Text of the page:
Paul D. Marks' debut novel White Heat couldn't be better titled, since it burns like a phosphorous bomb, illuminating the mean streets of Los Angeles at a time when they were at their meanest, rawest and most incendiary: during the 1992 riots that tore the city apart after the Rodney King beating verdict. Those of us who lived through that time remember the wounds all too well, and, like the characters in this staggeringly-assured first novel, remain conflicted as to who should actually be blamed for inflicting them. What may be even more remarkable than Marks' evocation of one of LA's most challenging moments is his creation of that rarest of avises, a wholly original P.I. protagonist, in the form of Marion "Duke" Rogers, a former Navy SEAL who struggles to maintain his honor despite a near-crippling guilt complex. If that weren't enough, the author manages to propel his flawed hero into his dangerous, duty-bound quest through one of the most ingenious motives I can remember reading. White Heat is a tough, tersely-written book featuring tough, complicated, and not always lovable characters who might push many readers to the very edge of their comfort zone. But it's honest and it's real, and doesn't it doesn't pander to its audience by providing pat or phony answers to the many complex issues it raises.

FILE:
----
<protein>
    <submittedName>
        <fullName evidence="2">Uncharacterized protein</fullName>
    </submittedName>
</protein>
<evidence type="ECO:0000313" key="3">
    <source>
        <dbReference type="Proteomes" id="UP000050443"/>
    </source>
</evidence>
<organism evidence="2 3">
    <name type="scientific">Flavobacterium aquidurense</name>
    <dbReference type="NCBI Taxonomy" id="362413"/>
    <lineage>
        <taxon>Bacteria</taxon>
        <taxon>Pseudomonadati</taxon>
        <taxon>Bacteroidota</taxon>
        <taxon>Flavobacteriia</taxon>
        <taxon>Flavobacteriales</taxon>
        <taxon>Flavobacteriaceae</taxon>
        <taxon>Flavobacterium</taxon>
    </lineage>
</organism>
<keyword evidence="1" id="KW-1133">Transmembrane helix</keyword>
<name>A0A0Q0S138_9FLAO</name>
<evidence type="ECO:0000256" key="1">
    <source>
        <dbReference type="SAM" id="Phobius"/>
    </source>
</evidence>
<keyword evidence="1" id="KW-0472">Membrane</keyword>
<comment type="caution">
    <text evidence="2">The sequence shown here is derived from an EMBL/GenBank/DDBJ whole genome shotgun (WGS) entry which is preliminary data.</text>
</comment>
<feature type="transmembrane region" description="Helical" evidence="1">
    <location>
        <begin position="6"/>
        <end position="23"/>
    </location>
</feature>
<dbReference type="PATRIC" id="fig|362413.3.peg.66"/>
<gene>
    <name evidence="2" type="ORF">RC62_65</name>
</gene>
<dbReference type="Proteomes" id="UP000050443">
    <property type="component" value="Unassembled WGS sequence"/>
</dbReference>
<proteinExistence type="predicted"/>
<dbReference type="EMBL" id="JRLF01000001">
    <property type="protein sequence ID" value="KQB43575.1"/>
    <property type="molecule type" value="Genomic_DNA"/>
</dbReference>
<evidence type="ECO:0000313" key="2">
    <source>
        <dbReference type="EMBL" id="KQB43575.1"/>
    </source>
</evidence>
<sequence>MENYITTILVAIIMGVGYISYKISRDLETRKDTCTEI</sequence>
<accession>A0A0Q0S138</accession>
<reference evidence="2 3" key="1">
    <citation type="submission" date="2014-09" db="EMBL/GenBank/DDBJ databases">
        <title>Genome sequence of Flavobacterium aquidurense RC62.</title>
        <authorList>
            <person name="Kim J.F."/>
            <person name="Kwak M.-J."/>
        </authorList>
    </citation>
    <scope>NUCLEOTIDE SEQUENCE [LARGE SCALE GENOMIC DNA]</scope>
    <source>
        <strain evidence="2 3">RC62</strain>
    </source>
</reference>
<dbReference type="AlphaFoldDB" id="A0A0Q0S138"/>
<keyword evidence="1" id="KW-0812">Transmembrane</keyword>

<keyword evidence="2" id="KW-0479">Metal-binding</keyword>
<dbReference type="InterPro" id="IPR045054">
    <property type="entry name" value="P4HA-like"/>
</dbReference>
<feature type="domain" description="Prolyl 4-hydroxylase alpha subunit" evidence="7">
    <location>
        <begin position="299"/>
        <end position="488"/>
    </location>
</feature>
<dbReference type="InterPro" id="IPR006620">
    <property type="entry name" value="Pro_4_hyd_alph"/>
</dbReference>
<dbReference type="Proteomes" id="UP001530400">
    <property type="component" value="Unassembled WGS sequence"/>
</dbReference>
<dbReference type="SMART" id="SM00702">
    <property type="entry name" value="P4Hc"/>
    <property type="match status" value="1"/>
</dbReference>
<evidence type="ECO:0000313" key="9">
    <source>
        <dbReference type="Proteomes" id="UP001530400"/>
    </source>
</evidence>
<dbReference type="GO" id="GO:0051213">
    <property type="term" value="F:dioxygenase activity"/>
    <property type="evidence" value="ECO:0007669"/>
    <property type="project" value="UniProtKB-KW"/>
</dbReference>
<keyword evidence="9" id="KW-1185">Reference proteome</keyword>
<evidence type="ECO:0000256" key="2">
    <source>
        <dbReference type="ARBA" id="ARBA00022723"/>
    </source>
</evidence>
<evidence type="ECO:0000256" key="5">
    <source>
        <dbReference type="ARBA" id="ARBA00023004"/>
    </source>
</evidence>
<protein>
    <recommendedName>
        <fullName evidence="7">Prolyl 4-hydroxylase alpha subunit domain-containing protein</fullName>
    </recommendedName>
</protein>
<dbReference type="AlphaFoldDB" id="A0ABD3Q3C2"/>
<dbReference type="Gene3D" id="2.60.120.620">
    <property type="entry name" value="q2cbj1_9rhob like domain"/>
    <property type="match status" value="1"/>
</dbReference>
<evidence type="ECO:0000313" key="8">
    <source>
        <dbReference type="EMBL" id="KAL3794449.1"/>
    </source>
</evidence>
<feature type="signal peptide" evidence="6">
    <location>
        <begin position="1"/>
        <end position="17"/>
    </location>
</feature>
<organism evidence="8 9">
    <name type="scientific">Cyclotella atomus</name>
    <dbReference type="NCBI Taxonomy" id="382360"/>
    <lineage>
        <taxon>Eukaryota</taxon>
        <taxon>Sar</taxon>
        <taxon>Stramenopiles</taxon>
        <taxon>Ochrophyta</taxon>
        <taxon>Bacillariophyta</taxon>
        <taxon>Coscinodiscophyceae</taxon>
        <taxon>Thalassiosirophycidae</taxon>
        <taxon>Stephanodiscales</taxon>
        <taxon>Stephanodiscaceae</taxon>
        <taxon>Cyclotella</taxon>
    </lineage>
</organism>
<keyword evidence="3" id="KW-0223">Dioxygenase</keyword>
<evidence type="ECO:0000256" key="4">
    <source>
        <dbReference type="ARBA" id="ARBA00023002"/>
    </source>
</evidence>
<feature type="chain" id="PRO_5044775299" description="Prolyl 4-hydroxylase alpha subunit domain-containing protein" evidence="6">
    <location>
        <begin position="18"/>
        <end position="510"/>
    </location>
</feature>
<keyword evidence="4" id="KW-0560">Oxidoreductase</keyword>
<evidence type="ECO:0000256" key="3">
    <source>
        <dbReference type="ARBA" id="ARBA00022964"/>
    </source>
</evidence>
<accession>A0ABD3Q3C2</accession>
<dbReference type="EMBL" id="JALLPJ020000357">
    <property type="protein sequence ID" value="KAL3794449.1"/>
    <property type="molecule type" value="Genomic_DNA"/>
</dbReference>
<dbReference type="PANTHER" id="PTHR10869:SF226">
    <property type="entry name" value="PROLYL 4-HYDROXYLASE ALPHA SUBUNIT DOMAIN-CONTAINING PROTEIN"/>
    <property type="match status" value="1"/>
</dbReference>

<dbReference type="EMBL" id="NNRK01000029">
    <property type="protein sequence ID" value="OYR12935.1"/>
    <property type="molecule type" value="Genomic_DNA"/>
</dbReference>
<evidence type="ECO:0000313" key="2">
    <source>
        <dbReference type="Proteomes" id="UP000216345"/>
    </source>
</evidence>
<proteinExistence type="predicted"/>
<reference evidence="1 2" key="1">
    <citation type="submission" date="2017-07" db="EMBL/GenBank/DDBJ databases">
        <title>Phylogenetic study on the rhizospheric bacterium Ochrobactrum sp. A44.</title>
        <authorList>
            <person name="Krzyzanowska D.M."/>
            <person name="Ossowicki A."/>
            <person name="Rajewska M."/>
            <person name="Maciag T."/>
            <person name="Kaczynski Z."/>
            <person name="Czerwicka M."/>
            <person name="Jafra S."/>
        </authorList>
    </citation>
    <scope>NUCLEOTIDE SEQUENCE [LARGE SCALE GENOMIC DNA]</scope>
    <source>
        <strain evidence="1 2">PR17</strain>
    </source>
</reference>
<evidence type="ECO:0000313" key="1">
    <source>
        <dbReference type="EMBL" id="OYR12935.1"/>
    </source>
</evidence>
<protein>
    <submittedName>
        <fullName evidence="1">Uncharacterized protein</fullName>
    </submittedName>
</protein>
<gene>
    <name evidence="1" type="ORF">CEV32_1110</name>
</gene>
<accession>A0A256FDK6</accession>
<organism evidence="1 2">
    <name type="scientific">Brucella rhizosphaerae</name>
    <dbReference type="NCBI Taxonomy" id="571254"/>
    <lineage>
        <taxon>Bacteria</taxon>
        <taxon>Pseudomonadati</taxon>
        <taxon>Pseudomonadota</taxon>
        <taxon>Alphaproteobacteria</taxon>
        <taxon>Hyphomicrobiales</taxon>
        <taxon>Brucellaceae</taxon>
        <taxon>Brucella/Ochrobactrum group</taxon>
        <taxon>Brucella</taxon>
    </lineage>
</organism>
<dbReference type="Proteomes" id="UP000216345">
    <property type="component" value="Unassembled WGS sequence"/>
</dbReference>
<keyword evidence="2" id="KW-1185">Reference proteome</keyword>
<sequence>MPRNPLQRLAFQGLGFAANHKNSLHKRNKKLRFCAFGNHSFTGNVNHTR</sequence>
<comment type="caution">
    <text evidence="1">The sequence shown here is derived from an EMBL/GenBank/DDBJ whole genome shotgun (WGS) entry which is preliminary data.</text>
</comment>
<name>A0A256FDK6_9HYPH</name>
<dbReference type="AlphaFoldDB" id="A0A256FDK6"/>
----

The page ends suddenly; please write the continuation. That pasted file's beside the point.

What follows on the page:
Well, it’s my book. What am I gonna do, trash it? 😉

White Heat is available for pre-order now:

Down & Out Books

The new White Heat cover from Down & Out Books
Coming out in May 2018


And now for the usual BSP:

I’m happy to say that my story “There’s An Alligator in My Purse” has been selected for the 2018 Bouchercon anthology, Sunny Places, Shady People, edited by Greg Herren. It's more off the wall than what I usually do, but I had a hell of a good time doing it.

Please join me on Facebook: and check out my website


Maggie King said...

Paul, thanks for such an unbiased, and no doubt accurate, review. It's been on my runaway TBR for some time, and now I'll have to push it to the top. :-)

Cathy Ace said...

Totally unbiased. Good job.

Craig Faustus Buck said...

You took the words right out of my mouth! Congrats on the anthology, btw.

RM Greenaway said...

I'm sold too - also happy about your inclusion in the Bouchercon anthology!

Paul D. Marks said...

Thanks, Maggie. It’s absolutely totally unbiased and accurate. I wouldn’t go over the top with hype. ;-)

Paul D. Marks said...

Thanks, Cathy. Indeed, totally unbiased ;-) . As people have commented earlier in the week, this was one of the hardest posts to do.

Paul D. Marks said...

Thanks, Craig. But which words were those? :-)

Paul D. Marks said...

Thanks, R.M.

Earl Staggs said...

Very interesting, Paul. What a novel idea, writing a review of your own book. I'd never considered reviewing one of mine until I saw this. After thinking about it a few minutes, I decided that, being the world's worst reviewer, it's probably not a good idea. Best wishes for success with the reissue and the sequel.

Paul D. Marks said...

Thanks, Earl. I think the whole panel was a little freaked out about how to respond to this week's question. It is weird trying to write a review of your own book.